Pursuing a Passion for Human Rights & Social Justice at Cornell University

Pursuing a Passion for Human Rights & Social Justice at Cornell University-image

Emily Martin graduated from CIPA in May of 2018 with a concentration in Human Rights and Social Justice. She is currently employed as an Analyst at the Government Accountability Office in Washington D.C. Here's what she had to say about her dedication to working in domestic policy and how getting an MPA helped her to do exactly that.

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What made you choose CIPA over other programs you were considering? 

I selected CIPA because of the staff. When I visited on my tour, everyone was so welcoming, willing to answer my questions, and supportive. I knew that if I ever needed anything, they would help me. I didn’t feel like just another prospective student; I felt like a unique individual who was valued for the skills and experiences I brought to the program 

What are your long-term career goals?  How did CIPA help prepare you for these?

My long-term career goal is to work for the federal government and to focus either on the criminal justice system or defense. CIPA prepared me for this by connecting me to the GAO office through a networking event, providing me with Capstone and consulting projects where I gained experience working with the federal government, and offering a wide array of classes that allowed me to build a customized skill set that made me marketable for federal employment.  

What would you say are the top three reasons that CIPA was a good fit for you?

1) CIPA was a good fit for me because it offered courses in which I could gain real world experiences such as Capstone and consulting.

2) While Cornell is a very large university, the MPA program is relatively small so I could receive individualized attention from the staff and get to know the people in my cohort.

3) CIPA offered a variety of courses that allowed me to pick what skills I wanted to learn based upon what I thought would be most advantageous to me in achieving my career goals.  

Are there any particular “stand out” experiences at CIPA that made a lasting impact on you?

The experience that had the most impact on me was the Comparative Public Administration course, which culminated in a week-long trip to South Korea, where we participated in the Seoul Case Study Program. This experience was incredibly interesting and rewarding. I learned how different public administrations “look” around the world and how we can extract lessons on how to be better public administrators from a wide array of cultures and locations. I grew academically and professionally from this experience and it was something I would highly recommend to other students.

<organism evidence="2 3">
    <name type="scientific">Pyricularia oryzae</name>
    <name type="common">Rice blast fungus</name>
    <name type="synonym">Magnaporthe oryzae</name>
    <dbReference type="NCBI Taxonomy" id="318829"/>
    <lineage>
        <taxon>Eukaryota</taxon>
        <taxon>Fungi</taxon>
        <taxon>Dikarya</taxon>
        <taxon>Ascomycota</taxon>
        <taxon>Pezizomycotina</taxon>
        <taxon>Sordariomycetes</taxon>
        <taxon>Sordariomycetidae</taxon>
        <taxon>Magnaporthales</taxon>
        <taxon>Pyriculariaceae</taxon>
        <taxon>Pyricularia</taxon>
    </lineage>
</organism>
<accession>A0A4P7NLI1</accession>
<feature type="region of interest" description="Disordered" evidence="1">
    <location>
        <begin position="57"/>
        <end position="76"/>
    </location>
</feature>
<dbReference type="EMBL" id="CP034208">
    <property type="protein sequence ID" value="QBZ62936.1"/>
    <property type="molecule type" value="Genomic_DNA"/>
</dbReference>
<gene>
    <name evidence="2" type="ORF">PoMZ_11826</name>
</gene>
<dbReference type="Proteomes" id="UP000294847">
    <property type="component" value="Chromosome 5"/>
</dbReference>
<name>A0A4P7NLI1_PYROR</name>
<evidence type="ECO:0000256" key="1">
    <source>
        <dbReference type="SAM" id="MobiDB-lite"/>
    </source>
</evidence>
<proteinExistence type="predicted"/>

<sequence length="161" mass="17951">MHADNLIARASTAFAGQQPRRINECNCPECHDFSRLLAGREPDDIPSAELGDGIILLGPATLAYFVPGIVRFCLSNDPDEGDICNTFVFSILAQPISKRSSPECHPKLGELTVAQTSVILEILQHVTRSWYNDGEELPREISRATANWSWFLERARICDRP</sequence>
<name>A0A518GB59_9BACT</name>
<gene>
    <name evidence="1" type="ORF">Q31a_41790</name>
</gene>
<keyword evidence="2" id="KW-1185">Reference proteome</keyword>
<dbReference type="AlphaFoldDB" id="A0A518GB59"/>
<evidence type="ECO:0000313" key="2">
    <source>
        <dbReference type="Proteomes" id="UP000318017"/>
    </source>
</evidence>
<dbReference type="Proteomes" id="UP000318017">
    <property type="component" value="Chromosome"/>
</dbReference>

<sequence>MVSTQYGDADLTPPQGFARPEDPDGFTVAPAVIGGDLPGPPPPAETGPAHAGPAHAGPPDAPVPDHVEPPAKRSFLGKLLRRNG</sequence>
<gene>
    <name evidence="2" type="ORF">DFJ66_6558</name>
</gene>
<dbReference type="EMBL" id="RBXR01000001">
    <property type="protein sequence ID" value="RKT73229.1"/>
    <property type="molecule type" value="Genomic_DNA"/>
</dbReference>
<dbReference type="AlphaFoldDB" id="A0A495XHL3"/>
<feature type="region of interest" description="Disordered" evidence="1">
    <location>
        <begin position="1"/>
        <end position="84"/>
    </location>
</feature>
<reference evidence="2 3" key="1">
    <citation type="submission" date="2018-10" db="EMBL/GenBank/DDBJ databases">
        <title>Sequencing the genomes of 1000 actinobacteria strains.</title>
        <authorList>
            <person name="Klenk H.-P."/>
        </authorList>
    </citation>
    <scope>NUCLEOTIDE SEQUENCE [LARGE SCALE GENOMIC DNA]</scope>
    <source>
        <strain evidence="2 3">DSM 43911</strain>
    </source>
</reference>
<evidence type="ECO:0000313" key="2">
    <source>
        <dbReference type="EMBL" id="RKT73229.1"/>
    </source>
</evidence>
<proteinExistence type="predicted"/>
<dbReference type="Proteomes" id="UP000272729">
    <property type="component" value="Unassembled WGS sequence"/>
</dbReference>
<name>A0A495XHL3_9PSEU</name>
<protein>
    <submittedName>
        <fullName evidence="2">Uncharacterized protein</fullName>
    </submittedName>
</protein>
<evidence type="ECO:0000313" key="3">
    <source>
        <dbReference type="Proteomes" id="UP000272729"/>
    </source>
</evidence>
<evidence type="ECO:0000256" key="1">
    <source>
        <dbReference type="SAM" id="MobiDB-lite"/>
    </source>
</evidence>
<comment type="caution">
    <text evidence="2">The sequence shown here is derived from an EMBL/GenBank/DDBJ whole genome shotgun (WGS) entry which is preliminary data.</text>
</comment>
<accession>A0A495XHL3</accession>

How would you describe the sense of community you find at CIPA?

CIPA has an incredibly unique community because the program is so diverse. People come from all across the world, are of all ages, and have very different professional experiences and career goals. This diversity was one of my favorite things about CIPA. It made class discussions and group work more interesting and it really helped me to expand my horizons and think in new and innovative ways. This newfound global perspective has served me well in working on consulting projects at CIPA, and I think it will continue to be an advantage as I move forward in my career.  

What role did the Capstone play in your educational experience at CIPA? 

The Capstone course was very interesting because it allowed me to work on a project for the U.S. federal government. My project focused on how to combat and prevent human trafficking globally. This project was very impactful because it taught me how to look at a macro issue such as human trafficking and determine what an appropriate scope for our research would be. The project pushed my team to define our research question early on, synthesize a wide array of research, and provide specific recommendations that would be actionable for the federal government. It was challenging but it taught me a lot about what the best approach is for a project when you have limited time and numerous avenues you could take to address the question or subject matter the client is asking you to focus on.  

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